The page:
Announcing Stack Overflow Documentation

We started with Q&A. Technical documentation is next, and we need your help.

Whether you're a beginner or an experienced developer, you can contribute.

Sign up and start helping → Learn more about Documentation →

can somebody please explain difference between those two declarations in the properties of the linker in visual studio 2008( please as simple as possible, I'm new in the world of C++) thanks in advace

edit: if possible can you give me please two small programs to show an effect

share|improve this question
up vote 5 down vote accepted

/SUBSYSTEM:CONSOLE) is for console based applications. You should define main function in code.

/SUBSYSTEM:WINDOWS) is for GUI applications. You should define WinMain function.

share|improve this answer
SUBSYSTEM:WINDOWS isn't necessarily for GUI apps. Just for apps without a console. Think server apps, services that run headless. – David Heffernan Sep 6 '11 at 12:28
If targeting Windows XP from MSVC 2013 command line, you may need /SUBSYSTEM:WINDOWS,5.1 (or :CONSOLE,5.1) – Tim Ruddick Mar 25 '14 at 20:40

CONSOLE: Console window is shown. WINDOWS - program starts without Console window.

Edited, looking at another answers. Notice that /SUBSYSTEM flag doesn't affect the program entry point. Program entry point is defined by /ENTRY linker option. Usually /SUBSYSTEM:CONSOLE has "main" entry point, and /SUBSYSTEM:WINDOWS has "WinMain" entry point. But it is possible, for example, to create GUI application with WinMain entry point and Console window.

share|improve this answer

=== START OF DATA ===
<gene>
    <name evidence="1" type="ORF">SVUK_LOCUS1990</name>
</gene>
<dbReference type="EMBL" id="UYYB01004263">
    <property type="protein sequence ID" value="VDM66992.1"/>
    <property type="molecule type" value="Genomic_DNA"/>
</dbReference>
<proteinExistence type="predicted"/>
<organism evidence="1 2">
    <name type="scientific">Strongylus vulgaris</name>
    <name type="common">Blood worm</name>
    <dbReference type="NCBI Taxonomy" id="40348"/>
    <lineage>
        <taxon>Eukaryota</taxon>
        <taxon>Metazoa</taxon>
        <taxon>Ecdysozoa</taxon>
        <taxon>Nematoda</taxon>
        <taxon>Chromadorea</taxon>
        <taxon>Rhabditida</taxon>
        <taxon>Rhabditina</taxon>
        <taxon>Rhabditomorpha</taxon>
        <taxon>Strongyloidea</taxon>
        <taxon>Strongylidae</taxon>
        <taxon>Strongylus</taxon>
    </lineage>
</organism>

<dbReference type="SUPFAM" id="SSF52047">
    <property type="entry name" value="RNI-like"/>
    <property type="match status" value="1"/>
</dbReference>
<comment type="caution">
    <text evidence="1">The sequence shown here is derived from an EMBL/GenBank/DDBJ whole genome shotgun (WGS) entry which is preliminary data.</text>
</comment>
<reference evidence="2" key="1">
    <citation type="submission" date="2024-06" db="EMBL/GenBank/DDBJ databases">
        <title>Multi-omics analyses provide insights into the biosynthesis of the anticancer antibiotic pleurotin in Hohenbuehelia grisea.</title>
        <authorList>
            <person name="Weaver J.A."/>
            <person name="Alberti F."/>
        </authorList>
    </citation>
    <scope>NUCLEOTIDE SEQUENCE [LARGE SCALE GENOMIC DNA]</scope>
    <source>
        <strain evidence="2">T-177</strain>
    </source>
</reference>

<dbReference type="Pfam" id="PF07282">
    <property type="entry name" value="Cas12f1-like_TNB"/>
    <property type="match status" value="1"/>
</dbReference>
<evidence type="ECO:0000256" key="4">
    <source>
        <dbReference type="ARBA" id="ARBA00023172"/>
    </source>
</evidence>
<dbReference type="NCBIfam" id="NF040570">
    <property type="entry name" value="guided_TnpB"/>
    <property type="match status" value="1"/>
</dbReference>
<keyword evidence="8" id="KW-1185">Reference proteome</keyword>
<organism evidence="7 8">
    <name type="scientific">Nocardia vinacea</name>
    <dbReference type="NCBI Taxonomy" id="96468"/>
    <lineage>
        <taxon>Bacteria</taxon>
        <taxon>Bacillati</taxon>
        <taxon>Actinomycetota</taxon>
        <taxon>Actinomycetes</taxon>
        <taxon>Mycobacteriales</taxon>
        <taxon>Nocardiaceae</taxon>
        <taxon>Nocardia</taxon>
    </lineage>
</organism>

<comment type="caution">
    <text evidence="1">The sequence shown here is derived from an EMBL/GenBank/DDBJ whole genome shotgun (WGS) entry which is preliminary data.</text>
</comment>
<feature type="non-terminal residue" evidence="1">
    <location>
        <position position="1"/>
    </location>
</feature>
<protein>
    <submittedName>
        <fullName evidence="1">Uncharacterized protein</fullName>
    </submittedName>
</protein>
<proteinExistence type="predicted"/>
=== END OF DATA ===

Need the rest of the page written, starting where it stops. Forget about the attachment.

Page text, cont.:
See here. VS2008 automates some things for you which has lead to the confusion.

CONSOLE Win32 character-mode application. The operating system provides a console for console applications. If main or wmain is defined for native code, int main(array ^) is defined for managed code, or you build the application completely by using /clr:safe, CONSOLE is the default.

WINDOWS Application does not require a console, probably because it creates its own windows for interaction with the user. If WinMain or wWinMain is defined for native code, or WinMain(HISTANCE *, HINSTANCE *, char *, int) or wWinMain(HINSTANCE *, HINSTANCE *, wchar_t *, int) is defined for managed code, WINDOWS is the default.

share|improve this answer

/SUBSYSTEM:CONSOLE results in a process with a console and /SUBSYSTEM:WINDOWS does not.

share|improve this answer

Your Answer


By posting your answer, you agree to the privacy policy and terms of service.

Not the answer you're looking for? Browse other questions tagged or ask your own question.